Insulin gene mutations resulting in early-onset diabetes: Marked differences in clinical presentation, metabolic status, and pathogenic effect through endoplasmic reticulum retention

Gargi Meur, Albane Simon, Nasret Harun, Marie Virally, Aurélie Dechaume, Amélie Bonnefond, Sabrina Fetita, Andrei I. Tarasov, Pierre Jean Guillausseau, Trine Welløv Boesgaard, Oluf Pedersen, Torben Hansen, Michel Polak, Jean François Gautier, Philippe Froguel, Guy A. Rutter, Martine Vaxillaire

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Abstract

OBJECTIVE - Heterozygous mutations in the human preproinsulin (INS) gene are a cause of nonsyndromic neonatal or early-infancy diabetes. Here, we sought to identify INS mutations associated with maturity-onset diabetes of the young (MODY) or nonautoimmune diabetes in mid-adult life, and to explore the molecular mechanisms involved. RESEARCH DESIGN AND METHODS - The INS gene was sequenced in 16 French probands with unexplained MODY, 95 patients with nonautoimmune early-onset diabetes (diagnosed at <35 years) and 292 normoglycemic control subjects of French origin. Three identified insulin mutants were generated by site-directed mutagenesis of cDNA encoding a preproinsulin-green fluorescent protein (GFP) (C-peptide) chimera. Intracellular targeting was assessed in clonal β-cells by immunocytochemistry and proinsulin secretion, by radioimmunoassay. Spliced XBP1 and C/EBP homologous protein were quantitated by real-time PCR. RESULTS - A novel coding mutation, L30M, potentially affecting insulin multimerization, was identified in five diabetic individuals (diabetes onset 17-36 years) in a single family. L30M preproinsulin-GFP fluorescence largely associated with the endoplasmic reticulum (ER) in MIN6 β-cells, and ER exit was inhibited by ∼50%. Two additional mutants, R55C (at the B/C junction) and R6H (in the signal peptide), were normally targeted to secretory granules, but nonetheless caused substantial ER stress. CONCLUSIONS - We describe three INS mutations cosegregating with early-onset diabetes whose clinical presentation is compatible with MODY. These led to the production of (pre)proinsulin molecules with markedly different trafficking properties and effects on ER stress, demonstrating a range of molecular defects in the β-cell.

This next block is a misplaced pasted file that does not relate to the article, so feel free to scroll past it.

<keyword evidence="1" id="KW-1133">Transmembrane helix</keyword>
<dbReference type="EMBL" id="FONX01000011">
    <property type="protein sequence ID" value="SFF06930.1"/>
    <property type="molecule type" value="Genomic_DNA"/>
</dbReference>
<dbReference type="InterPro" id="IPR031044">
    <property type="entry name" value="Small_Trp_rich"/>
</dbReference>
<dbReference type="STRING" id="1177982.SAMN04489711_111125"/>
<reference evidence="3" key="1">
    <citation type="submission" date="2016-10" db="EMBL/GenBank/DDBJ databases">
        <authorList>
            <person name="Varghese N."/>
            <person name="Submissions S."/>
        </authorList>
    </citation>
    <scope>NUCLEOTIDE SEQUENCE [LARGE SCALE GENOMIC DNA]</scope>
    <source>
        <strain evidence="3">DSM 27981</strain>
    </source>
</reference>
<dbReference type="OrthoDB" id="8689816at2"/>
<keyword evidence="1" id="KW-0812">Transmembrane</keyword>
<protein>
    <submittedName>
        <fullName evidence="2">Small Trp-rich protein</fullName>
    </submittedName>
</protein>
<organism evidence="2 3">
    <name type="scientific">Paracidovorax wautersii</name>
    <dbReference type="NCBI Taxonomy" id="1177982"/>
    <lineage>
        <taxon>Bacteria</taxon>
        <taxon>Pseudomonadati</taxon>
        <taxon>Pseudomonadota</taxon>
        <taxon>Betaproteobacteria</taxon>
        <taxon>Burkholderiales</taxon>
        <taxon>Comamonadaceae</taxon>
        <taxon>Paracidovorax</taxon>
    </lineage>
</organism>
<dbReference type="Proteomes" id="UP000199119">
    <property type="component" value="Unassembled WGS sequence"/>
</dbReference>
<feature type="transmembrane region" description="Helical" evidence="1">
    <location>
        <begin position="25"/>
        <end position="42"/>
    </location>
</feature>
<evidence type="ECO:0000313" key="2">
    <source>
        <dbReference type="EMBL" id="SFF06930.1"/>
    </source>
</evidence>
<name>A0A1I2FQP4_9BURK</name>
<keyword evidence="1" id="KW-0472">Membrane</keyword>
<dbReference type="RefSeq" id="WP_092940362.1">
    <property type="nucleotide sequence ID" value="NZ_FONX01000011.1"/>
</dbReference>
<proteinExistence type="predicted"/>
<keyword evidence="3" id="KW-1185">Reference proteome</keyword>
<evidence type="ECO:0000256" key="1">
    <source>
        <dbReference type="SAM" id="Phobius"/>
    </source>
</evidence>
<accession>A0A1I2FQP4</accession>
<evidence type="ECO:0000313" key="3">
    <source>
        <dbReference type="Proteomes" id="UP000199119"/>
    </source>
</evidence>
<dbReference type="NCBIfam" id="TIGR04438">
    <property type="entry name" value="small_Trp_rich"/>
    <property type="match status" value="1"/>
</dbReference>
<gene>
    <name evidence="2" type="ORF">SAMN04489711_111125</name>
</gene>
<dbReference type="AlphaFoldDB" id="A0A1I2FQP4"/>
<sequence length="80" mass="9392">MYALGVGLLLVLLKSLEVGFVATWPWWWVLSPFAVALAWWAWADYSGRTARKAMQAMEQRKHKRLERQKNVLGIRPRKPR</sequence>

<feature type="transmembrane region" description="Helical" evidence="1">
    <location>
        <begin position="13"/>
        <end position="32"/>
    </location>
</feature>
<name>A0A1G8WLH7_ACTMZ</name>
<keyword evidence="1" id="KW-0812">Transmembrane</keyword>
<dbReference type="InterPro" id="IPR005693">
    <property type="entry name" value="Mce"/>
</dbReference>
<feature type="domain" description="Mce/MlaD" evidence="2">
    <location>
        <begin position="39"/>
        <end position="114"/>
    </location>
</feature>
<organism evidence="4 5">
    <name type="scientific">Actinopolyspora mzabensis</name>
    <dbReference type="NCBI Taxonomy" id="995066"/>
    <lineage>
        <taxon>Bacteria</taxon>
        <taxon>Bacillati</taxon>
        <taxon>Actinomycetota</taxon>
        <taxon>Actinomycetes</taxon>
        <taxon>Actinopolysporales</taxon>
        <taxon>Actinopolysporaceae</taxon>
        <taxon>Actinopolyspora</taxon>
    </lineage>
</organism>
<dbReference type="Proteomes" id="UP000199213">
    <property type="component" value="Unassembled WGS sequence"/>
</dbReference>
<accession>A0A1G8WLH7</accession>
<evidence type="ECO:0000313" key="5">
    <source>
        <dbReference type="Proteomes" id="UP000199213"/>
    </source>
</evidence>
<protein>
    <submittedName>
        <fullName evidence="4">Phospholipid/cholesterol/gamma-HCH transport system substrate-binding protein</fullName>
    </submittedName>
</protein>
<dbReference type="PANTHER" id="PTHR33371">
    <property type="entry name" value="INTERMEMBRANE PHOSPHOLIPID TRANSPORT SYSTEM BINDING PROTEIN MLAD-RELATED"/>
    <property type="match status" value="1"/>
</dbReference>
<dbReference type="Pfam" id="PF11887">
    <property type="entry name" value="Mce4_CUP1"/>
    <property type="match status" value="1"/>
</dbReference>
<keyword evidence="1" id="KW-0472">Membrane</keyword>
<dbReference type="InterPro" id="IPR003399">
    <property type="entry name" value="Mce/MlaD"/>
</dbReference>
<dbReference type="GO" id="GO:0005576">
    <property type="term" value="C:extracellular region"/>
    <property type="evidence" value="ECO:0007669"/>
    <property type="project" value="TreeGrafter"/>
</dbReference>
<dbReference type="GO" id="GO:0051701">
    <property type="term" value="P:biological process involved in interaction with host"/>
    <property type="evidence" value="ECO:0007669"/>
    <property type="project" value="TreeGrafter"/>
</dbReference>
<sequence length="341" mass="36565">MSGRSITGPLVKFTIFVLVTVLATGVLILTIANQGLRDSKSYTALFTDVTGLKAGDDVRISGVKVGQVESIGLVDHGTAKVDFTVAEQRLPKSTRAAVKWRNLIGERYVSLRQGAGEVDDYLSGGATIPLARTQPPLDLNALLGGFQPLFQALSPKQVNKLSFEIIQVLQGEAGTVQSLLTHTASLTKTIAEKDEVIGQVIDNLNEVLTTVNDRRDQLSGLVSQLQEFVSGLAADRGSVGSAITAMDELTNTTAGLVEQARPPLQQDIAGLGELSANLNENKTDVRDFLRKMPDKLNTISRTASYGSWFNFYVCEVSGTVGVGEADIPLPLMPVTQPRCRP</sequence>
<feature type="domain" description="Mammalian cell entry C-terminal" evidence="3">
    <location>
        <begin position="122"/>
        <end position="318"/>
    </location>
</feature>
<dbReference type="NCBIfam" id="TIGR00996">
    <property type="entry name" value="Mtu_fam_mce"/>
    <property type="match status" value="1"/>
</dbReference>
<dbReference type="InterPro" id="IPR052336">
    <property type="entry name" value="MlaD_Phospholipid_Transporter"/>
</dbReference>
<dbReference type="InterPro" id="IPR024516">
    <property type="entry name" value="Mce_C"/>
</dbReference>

Original languageEnglish
Pages (from-to)653-661
Number of pages9
JournalDiabetes
Volume59
Issue number3
DOIs
Publication statusPublished - 1 Mar 2010

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